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Indian High Commission Lodges Diplomatic Complaint Over Lamb Ad

"The Indian community consider (the ad) to be offensive and hurting their religious sentiments."

An international furore over a TV advertisement for Australian lamb has reached the highest levels of government, with the Indian High Commission lodging an official diplomatic complaint over the "offensive" ad depicting Hindu god Ganesha.

As HuffPost Australia reported on Friday, the latest ad from Meat & Livestock Australia (MLA) has riled up Hindus across the world. The ad, part of MLA's 'You Never Lamb Alone' campaign, sees a barbecue attended by various religious icons including Jesus Christ, Buddha, Zeus, Aphrodite, Moses, and the Hindu god Ganesha. The god is only referred to in the ad as the butt of a joke, with Buddha joking "should we address the elephant in the room?"

Ganesha is known as vegetarian, and the god's presence in an ad promoting meat has angered many Hindus in Australia and internationally. Rajan Zed, President of the Universal Society of Hinduism, said the ad could see Australian meat sales affected overseas.

Now, the controversy has gone diplomatic, with the Indian High Commission in Australia lodging an official complaint with the Australian Department of Foreign Affairs and Trade.

"The High Commission of India, Canberra, taking note of the protests of Indian community in Australia, have made a demarche to the Department of Foreign Affairs and Trade, Department of Communication and Arts and Department of Agriculture bringing to their notice an offensive advertisement by Meat and Livestock Australia that hurt the religious sentiments of the Indian community," the High Commission said in a statement on its website.

A demarche is an official diplomatic or political action.

"In a video advertisement released by Meat and Livestock Australia recently, Lord Ganesha along with other religious figures is found to be 'toasting lamb', which the Indian community consider to be offensive and hurting their religious sentiments," the High Commission's statement continues.

"The Consulate General of India in Sydney has taken up the matter directly with Meat and Livestock Australia and urged them to withdraw the advertisement."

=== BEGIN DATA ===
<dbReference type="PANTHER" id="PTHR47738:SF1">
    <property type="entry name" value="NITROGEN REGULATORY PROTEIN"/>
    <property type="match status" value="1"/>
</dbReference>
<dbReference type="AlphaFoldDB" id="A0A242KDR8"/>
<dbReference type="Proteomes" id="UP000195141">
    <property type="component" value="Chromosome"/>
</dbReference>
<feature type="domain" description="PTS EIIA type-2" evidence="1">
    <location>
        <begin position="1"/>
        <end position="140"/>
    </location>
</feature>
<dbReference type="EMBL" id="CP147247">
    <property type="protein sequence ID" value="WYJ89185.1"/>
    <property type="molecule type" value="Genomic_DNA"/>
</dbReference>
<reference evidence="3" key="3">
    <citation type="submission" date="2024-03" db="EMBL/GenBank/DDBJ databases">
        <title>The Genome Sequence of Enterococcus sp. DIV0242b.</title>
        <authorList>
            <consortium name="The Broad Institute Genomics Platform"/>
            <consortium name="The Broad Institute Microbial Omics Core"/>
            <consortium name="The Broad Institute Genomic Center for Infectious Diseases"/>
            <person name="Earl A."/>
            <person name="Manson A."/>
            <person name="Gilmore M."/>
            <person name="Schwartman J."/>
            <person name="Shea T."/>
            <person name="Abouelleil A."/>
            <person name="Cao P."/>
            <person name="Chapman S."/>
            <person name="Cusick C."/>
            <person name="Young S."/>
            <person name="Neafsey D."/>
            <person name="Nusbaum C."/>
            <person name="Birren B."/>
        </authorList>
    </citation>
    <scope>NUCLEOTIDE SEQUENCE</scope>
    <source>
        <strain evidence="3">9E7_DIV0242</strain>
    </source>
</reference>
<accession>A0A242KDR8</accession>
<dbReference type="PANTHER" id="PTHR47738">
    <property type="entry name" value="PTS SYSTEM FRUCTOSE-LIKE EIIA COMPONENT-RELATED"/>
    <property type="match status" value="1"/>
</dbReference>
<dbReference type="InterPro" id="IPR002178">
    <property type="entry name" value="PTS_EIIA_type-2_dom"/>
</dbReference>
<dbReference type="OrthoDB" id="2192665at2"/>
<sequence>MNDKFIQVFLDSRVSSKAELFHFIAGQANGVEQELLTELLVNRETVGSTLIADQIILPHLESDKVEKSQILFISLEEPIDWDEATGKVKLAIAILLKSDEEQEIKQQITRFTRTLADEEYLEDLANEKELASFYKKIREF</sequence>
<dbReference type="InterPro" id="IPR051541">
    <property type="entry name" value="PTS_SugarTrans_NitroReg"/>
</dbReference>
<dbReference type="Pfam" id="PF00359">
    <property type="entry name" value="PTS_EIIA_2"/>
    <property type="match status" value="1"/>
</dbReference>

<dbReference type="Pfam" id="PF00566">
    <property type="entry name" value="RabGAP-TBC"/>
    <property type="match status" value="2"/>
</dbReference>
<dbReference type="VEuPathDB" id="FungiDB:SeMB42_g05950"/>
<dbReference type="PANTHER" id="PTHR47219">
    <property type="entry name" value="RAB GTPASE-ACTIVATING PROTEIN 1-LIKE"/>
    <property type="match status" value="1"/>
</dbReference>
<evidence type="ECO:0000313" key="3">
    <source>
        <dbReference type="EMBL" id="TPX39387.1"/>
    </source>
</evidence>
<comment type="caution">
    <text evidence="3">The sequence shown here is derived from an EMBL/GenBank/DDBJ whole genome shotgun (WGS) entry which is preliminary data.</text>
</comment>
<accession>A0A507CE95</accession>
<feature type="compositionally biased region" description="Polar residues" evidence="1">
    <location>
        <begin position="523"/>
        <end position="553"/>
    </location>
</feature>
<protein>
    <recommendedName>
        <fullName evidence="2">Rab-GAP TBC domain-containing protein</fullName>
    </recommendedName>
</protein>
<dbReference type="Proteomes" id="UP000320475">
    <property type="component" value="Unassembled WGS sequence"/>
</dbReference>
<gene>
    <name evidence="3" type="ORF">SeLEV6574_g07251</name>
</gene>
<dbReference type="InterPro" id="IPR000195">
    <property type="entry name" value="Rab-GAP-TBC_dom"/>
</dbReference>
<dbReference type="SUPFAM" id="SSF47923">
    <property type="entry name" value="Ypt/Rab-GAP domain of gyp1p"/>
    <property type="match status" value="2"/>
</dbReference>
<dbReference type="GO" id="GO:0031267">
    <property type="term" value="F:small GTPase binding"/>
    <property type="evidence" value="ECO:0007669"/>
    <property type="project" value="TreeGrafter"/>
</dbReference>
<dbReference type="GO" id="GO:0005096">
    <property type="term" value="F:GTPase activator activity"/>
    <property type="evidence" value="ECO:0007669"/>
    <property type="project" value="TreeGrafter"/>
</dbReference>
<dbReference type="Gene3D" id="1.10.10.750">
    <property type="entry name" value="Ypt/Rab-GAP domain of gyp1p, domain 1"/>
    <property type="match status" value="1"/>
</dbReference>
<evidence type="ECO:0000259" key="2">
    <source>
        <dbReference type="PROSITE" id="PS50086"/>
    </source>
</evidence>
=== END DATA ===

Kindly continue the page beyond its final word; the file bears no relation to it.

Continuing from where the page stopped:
The various deities, gathered around the table in the MLA ad.
The various deities, gathered around the table in the MLA ad.

Last week, Zed said it was "highly irresponsible" for MLA to continue airing the ad "despite the clear expression by Hindus that it was very inappropriate and hurt their feelings."

"Lord Ganesha was highly revered in Hinduism and he was meant to be worshipped in temples or home shrines and not to be used in selling lamb meat for mercantile greed. Moreover, linking Lord Ganesha with meat was very disrespectful and highly inappropriate."

"Such trivialisation of a Hindu deity was disturbing to the Hindus world over."

Hindu groups inside Australia also expressed concern about the ad. Indian Society of Western Australia spokesman Nitin Vashisht told the ABC the ad was insensitive, while Hindu Council of Australia spokesperson Balesh Dhankhar told SBS that Hindus were "very hurt and angry" and that the depiction of Ganesha was "very insulting".

The MLA ads are often cheeky and provoke both praise and outrage on social media. In recent years, the ads have come under fire after claims of vilification and condoning of violence against vegans in a 2016 Australia Day ad, and a 2014 lamb advertisement where the child of vegans is given a lamb chop and a giant baby then tramples a picnic where people are eating tofu. Earlier this year, the MLA was again criticised for an ad which Indigenous groups claimed made light of European colonisation of Australia.

MLA spokesman Andrew Howie said the ad came about after "extensive research and consultation" with diverse cultural groups.

"Our intent is never to offend, but rather acknowledge that lamb is a meat consumed by a wide variety of cultures and capture how the world could look if people left their differing views at the door and came to the table with open arms, and minds," he said.

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